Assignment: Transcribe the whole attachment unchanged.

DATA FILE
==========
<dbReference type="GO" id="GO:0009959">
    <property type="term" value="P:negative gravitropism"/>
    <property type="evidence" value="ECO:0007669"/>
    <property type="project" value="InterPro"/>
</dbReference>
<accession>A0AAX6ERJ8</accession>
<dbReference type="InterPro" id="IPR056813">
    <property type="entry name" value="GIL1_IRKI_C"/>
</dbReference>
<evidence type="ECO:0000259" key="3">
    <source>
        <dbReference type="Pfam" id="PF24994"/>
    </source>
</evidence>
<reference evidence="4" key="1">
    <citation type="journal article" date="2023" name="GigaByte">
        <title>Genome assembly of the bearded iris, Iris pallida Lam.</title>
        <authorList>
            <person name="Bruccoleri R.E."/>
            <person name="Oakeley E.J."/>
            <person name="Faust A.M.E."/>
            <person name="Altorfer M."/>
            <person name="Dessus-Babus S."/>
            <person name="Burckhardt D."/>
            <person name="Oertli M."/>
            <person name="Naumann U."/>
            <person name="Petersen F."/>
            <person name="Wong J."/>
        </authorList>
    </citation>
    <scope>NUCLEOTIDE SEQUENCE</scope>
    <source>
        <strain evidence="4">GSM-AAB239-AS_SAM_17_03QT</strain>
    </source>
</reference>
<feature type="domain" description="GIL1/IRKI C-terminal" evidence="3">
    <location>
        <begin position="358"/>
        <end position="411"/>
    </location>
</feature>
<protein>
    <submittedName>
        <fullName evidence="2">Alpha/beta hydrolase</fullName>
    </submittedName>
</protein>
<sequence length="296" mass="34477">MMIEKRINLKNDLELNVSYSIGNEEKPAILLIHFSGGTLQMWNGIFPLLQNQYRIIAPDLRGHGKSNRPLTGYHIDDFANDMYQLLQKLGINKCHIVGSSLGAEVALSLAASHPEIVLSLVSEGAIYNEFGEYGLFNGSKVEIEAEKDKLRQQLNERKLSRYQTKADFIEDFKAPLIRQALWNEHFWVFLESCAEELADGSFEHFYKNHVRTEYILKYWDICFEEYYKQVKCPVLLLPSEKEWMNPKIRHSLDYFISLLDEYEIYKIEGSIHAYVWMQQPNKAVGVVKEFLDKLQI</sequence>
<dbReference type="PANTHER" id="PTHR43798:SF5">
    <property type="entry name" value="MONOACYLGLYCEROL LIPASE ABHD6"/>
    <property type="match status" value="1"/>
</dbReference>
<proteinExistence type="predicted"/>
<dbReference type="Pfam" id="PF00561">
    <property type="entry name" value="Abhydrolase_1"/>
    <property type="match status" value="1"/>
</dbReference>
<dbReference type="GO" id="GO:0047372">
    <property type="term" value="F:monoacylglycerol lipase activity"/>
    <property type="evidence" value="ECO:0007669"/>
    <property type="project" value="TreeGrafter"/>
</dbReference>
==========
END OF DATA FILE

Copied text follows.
<dbReference type="GO" id="GO:0009959">
    <property type="term" value="P:negative gravitropism"/>
    <property type="evidence" value="ECO:0007669"/>
    <property type="project" value="InterPro"/>
</dbReference>
<accession>A0AAX6ERJ8</accession>
<dbReference type="InterPro" id="IPR056813">
    <property type="entry name" value="GIL1_IRKI_C"/>
</dbReference>
<evidence type="ECO:0000259" key="3">
    <source>
        <dbReference type="Pfam" id="PF24994"/>
    </source>
</evidence>
<reference evidence="4" key="1">
    <citation type="journal article" date="2023" name="GigaByte">
        <title>Genome assembly of the bearded iris, Iris pallida Lam.</title>
        <authorList>
            <person name="Bruccoleri R.E."/>
            <person name="Oakeley E.J."/>
            <person name="Faust A.M.E."/>
            <person name="Altorfer M."/>
            <person name="Dessus-Babus S."/>
            <person name="Burckhardt D."/>
            <person name="Oertli M."/>
            <person name="Naumann U."/>
            <person name="Petersen F."/>
            <person name="Wong J."/>
        </authorList>
    </citation>
    <scope>NUCLEOTIDE SEQUENCE</scope>
    <source>
        <strain evidence="4">GSM-AAB239-AS_SAM_17_03QT</strain>
    </source>
</reference>
<feature type="domain" description="GIL1/IRKI C-terminal" evidence="3">
    <location>
        <begin position="358"/>
        <end position="411"/>
    </location>
</feature>
<protein>
    <submittedName>
        <fullName evidence="2">Alpha/beta hydrolase</fullName>
    </submittedName>
</protein>
<sequence length="296" mass="34477">MMIEKRINLKNDLELNVSYSIGNEEKPAILLIHFSGGTLQMWNGIFPLLQNQYRIIAPDLRGHGKSNRPLTGYHIDDFANDMYQLLQKLGINKCHIVGSSLGAEVALSLAASHPEIVLSLVSEGAIYNEFGEYGLFNGSKVEIEAEKDKLRQQLNERKLSRYQTKADFIEDFKAPLIRQALWNEHFWVFLESCAEELADGSFEHFYKNHVRTEYILKYWDICFEEYYKQVKCPVLLLPSEKEWMNPKIRHSLDYFISLLDEYEIYKIEGSIHAYVWMQQPNKAVGVVKEFLDKLQI</sequence>
<dbReference type="PANTHER" id="PTHR43798:SF5">
    <property type="entry name" value="MONOACYLGLYCEROL LIPASE ABHD6"/>
    <property type="match status" value="1"/>
</dbReference>
<proteinExistence type="predicted"/>
<dbReference type="Pfam" id="PF00561">
    <property type="entry name" value="Abhydrolase_1"/>
    <property type="match status" value="1"/>
</dbReference>
<dbReference type="GO" id="GO:0047372">
    <property type="term" value="F:monoacylglycerol lipase activity"/>
    <property type="evidence" value="ECO:0007669"/>
    <property type="project" value="TreeGrafter"/>
</dbReference>